Other Armed Group (OAG) refers to all types of militias other than the major armed forces known during the war. However, ‘White Army’ seems to be the most important group and may be the most difficult to disarm. But who are the ‘White Army’? According to a Lou Nuer elder (Arnold & Alder, 2007) “The White Army is not real army and aren’t proper soldiers. Anybody with a gun can claim to be ‘White Army’ soldier. They are just local people who have guns and it’s just name given to gunmen in villages.”

Therefore, the term does not refer to a single coherent army but rather to a group of armed civilians, mainly male youth, from the same residential area. In South Sudan the term refers to the armed civilians of Jonglei and Upper Nile states. Despite being armed civilians, they usually engaged in the normal routines of villagers. Their militant activities are intermittent that happen as cattle raids against neighbors, or banditry. According to Arnold & Alder (2007) most of the time the fighting is between the various constituent groups that make up White Army militias; though, sometimes they temporarily unite to fight larger, commonly identified enemies.

Disarmament in Jonglei

Realizing the hazards of the presence of ‘White Army’ a meeting was held in December 2005 attended by the concerned parties: SPLA, GoSS and representatives from the respective communities. It was agreed in this meeting that disarmament of civilians was necessary especially the ‘White Army’.

Although this was accepted by all parties, when implementation started in January 2006 by the arrival of a SPLA contingent to western Jonglei state, it was ambushed by White Army militias and the battle claimed lives of 300 SPLA soldiers which necessitated the temporary retreat of SPLA (IRN News, August 18, 2006). At the time of this temporary withdrawal from western and central Jonglei state, SPLA carried out a disarmament exercise in Upper Nile state, which was completed without any hostilities.

But fighting between SPLA and White Army militias continued intermittently for several months; then in March and May it reached a peak in central Jongli where 3,000 SPLA soldiers carried out forceful disarmament in Yuai. This forceful disarmament resulted in extensive combat of SPLA and White Army militias. The fighting eventually stopped when the militia retreated northwards after running out of ammunition and significant losses.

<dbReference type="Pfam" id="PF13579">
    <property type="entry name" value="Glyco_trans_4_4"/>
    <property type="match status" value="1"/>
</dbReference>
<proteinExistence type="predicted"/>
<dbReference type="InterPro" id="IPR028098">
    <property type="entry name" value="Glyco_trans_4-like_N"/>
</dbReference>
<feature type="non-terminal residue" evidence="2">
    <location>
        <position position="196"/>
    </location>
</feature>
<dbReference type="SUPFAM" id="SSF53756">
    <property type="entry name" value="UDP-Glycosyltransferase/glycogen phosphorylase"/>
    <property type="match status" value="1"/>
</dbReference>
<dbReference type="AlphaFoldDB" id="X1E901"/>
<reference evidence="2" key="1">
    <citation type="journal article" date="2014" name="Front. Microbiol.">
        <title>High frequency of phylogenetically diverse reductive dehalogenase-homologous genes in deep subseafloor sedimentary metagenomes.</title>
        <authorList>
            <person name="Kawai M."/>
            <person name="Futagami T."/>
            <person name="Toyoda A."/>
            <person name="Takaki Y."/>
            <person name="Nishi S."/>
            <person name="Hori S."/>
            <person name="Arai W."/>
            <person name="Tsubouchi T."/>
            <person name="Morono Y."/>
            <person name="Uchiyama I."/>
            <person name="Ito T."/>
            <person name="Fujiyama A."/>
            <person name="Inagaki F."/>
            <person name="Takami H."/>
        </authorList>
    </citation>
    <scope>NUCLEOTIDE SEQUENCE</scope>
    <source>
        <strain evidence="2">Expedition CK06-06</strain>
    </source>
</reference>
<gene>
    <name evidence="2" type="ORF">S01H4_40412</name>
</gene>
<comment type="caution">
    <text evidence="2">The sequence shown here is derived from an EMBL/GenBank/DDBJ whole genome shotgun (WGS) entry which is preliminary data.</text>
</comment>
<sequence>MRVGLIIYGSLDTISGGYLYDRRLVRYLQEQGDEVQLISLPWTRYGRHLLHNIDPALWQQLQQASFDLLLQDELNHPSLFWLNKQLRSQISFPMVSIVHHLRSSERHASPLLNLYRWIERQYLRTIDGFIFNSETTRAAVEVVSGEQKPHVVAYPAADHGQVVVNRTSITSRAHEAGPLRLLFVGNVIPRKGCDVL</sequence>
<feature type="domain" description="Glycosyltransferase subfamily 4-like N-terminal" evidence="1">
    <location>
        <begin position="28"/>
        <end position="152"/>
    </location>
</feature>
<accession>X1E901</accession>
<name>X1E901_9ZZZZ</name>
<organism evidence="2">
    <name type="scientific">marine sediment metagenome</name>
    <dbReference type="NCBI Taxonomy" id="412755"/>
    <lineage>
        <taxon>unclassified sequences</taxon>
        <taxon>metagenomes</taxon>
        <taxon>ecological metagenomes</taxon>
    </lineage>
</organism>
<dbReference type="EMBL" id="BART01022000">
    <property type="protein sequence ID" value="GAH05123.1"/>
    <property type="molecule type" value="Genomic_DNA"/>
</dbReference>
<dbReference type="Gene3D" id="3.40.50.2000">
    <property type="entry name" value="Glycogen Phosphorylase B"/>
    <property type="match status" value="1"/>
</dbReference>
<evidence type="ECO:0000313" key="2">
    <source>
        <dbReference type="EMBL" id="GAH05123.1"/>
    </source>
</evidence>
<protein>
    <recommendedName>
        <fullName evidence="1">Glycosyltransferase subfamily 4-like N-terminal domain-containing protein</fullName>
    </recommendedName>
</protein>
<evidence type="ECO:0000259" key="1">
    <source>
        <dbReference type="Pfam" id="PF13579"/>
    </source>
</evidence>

During the fight the local community was harmed by both sides: the White Army militia stripped them from their belongings and SPLA burnt hundred of huts though selectively by choosing the huts of White Army members resisting them. On the other hand disarmament in eastern Jonglei state, around the town of Akobo in July 2006 was achieved peacefully by SPLA and its partners.

The success here was mainly attributed to the efforts of the County Commissioner of Akobo County. Initially he announced a period of voluntarily disarmament asking the community members to hand in their arms during 15th – 30th, after which they could forcefully be disarmed by the SPLA forces. He also suggested that SPLA uses smaller dispersed forces instead of the large forces used in central Jonglei in order to encourage a voluntary disarmament, lessen the tension and to relief the local community from the burden of feeding large troops.

About 12 or more ‘disarmament posts’ manned by a group of 10 SPLA soldiers assisted by armed civilians received the guns of the community members in the vicinity. The operation was further supported by the technical and logistical support of UN through UNDP and DDR. Monitoring of the situation was facilitated by UNMIS military observers and Force Protection soldiers. White Army members were motivated by the incentive provided by UNDP which offered compensation for each gun turned over. The compensation was a packet of goods.